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I'm writing a small .NET program on Windows 7. One thing it needs to do is to create symbolic links, which seems to require me to have administrator privileges. It also needs to be able to work with mapped network drives (for example, R:\, which on my system maps to \\titanium\Private\).

I'm using Directory.Exists(path) to verify that a path exists.

When running the program as a regular user (administrator account, but not "as administrator"), this works fine on the mapped network drive.

When running the program as an administrator (with UAC), it fails to find directories that exist. As a result, the program refuses to acknowledge that R:\Steam Games\ is a directory that actually exists.

I'm a bit baffled as to why this is happening. Using the full UNC path (\\titanium\Private\Steam Games\) also doesn't work.

Has anyone run into this before? Is there any good workaround? Do I have to format the paths different (note: most of them are currently formatted with Path.Combine, so they should be correct).

Thanks for your help.

(As an example, Directory.Exists(@"R:\Steam Games\") returns false when running as an admin, but that folder exists. The function call correctly returns true when running regularly).

Edit: The issue indeed appears to be that an administrator is technically a different user account. I could not even use UNC paths, because I was only logged in to my fileserver under my regular user, not under "Administrator". As a (relatively hackish) workaround, I just run my program with regular privileges and then use Process.Start to invoke an instance of cmd.exe with the arguments to create a symbolic link (and verb "runas" to get the UAC prompt).

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Voted to close as off-topic. The problem here is UAC (and that the UAC user is not in the same session as the non-UAC-user), and it has nothing to do with programming. –  Lucero Jul 23 '11 at 21:42
7  
I think this is very on topic, as a programmer you need to be away of issues that happen if a end user decides to elevate your program. –  Scott Chamberlain Jul 23 '11 at 22:28
    
I agree with Scott. It is a common programming problem and in my opinion this is a great site for it. –  Charlie Flowers Jul 24 '11 at 6:05

3 Answers 3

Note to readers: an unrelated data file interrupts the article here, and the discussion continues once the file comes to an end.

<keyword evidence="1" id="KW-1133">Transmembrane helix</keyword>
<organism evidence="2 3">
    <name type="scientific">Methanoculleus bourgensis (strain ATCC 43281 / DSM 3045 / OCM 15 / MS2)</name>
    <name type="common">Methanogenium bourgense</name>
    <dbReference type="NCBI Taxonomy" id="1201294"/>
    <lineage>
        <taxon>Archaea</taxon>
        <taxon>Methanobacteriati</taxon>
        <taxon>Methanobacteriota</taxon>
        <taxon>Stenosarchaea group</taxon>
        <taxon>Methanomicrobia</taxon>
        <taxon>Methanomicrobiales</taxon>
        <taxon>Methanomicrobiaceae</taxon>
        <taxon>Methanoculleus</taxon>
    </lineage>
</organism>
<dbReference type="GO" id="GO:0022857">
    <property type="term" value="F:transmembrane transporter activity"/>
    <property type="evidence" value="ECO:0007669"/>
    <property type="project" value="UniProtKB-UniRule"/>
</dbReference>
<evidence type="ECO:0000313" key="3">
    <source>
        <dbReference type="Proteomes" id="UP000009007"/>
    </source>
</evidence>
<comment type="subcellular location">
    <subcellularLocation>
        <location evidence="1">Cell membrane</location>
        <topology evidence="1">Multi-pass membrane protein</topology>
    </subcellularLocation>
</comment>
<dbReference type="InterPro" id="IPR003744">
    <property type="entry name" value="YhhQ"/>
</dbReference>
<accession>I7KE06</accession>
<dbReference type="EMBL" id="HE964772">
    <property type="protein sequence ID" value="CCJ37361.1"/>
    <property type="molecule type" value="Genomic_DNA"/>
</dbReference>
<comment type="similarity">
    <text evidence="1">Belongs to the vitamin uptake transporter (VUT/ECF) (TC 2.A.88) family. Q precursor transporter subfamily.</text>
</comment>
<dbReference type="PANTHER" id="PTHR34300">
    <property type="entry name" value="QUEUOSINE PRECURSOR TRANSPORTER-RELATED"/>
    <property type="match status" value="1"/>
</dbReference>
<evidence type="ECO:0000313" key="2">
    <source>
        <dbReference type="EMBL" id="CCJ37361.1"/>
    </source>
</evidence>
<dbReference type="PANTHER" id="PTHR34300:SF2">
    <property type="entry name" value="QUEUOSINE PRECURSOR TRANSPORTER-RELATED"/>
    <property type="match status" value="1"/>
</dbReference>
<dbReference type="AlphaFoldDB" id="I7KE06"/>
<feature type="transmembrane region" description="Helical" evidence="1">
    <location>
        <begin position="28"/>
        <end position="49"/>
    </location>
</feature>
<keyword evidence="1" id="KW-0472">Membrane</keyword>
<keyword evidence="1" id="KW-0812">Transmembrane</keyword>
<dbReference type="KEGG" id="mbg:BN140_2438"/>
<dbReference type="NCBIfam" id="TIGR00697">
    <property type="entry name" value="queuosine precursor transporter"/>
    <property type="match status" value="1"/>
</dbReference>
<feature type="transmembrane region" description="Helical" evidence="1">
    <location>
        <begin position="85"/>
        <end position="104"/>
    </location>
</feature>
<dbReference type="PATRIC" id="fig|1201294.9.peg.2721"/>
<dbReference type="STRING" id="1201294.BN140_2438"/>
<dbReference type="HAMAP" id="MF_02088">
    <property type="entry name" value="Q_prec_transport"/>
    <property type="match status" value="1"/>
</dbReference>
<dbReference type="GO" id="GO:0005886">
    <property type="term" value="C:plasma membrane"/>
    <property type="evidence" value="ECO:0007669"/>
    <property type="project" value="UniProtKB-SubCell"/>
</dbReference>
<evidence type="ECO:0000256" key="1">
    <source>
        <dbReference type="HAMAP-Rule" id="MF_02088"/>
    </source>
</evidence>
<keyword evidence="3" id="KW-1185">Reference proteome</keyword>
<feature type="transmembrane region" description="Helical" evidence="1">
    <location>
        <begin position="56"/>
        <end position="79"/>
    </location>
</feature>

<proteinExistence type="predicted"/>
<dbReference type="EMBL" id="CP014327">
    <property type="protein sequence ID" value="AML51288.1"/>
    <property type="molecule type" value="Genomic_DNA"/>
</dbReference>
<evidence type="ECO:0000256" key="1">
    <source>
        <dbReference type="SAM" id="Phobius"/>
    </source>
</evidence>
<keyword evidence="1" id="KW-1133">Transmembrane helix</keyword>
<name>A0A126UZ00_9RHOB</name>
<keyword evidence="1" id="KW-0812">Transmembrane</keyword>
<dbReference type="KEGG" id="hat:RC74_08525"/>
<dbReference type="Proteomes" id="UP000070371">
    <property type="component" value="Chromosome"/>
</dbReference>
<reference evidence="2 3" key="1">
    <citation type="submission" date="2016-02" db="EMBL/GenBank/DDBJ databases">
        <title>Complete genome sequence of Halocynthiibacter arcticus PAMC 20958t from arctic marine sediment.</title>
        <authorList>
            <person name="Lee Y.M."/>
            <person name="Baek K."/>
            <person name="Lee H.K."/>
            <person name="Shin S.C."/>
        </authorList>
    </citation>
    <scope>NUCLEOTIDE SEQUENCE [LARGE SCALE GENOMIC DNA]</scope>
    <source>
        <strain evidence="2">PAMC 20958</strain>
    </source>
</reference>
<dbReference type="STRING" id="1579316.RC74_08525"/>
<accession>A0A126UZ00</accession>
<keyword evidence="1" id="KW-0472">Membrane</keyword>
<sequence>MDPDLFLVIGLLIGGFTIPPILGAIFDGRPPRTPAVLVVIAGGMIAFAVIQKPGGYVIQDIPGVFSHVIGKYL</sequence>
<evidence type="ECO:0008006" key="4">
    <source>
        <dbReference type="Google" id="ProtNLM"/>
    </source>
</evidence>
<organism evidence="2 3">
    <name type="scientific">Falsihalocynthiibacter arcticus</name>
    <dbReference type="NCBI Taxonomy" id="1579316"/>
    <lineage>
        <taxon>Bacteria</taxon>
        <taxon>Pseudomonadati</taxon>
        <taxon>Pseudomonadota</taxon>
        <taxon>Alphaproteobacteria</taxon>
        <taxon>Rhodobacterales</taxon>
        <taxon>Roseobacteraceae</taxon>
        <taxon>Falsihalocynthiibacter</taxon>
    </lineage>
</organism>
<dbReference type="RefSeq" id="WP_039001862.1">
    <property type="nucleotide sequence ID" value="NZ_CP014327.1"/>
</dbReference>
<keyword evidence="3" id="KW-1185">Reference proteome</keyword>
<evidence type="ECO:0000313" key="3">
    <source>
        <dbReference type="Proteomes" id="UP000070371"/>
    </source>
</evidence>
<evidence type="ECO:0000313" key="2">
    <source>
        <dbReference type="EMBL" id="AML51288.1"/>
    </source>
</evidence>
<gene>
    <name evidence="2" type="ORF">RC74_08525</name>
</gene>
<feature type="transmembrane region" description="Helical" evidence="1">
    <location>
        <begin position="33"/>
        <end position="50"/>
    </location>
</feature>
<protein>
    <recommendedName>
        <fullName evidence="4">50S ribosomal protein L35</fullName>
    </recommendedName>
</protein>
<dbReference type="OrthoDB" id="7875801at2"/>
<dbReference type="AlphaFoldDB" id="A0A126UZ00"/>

up vote 7 down vote accepted

Mapped drives in windows are tied to a user context. A drive mapped to a account: UserA, will not be accessible to UserB. You could create the same unc path mapped to the same drive letter under different users though.

Using the full unc path should work though.

More info at support.microsoft.com: 1, 2.

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The full UNC paths don't seem to work either. I suspect that somehow my login to the network share is tied to just my user, so that if I try to access the same share as, say, "Administrator", it will expect me to reauthorize myself. Is there a way around this? –  Ethan Jul 23 '11 at 21:52
    
Whatever user the application is running under needs permission to the unc path. If you can access the path when logged in as that user, than the application should be able to access the same path programmatically through Directory.Exists... –  mservidio Jul 23 '11 at 22:25
    
You're using an administrator account, but is this a local administrator account? Does this administrator account have access to the remote path? Could you verify that? –  mservidio Jul 23 '11 at 22:27
    
I just tried this in PowerShell started as an administrator: `cd \\titanium\Private`, but it didn't work ("does not exist"). Why would this be? How can I work around it? I suppose I could write a separate program that makes the symbolic links and have my program simply run that one as an administrator "on-demand", but it seems like an awful lot of work for such a simple task. –  Ethan Jul 24 '11 at 1:25
    
I believe that within command line windows (and bat/cmd scripts), you can't directly reference unc paths. You must use mapped drives. I'll get back to you in a few minutes. Gonna boot up my windows machine and check. –  mservidio Jul 24 '11 at 1:31

This has been discussed here. Apparently, in earlier versions of the .Net Framework the documentation explicitly mentioned that this is not possible ("The Exists method does not perform network authentication. If you query an existing network share without being pre-authenticated, the Exists method will return false."). The 4.0 documentation no longer contains this sentence, but the behavior has not changed.

I found a workaround here (but decided against using it).

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The basic reason why it does not work is that IIS user does not have permission to access the path. When running as regular user the access is given to the user i.e to make it work you need to give permission to the folder for IIS Follow as below for UNC path to work in services run by iis:

Properties --> Security --> Edit--> Add --> IIS_WPG

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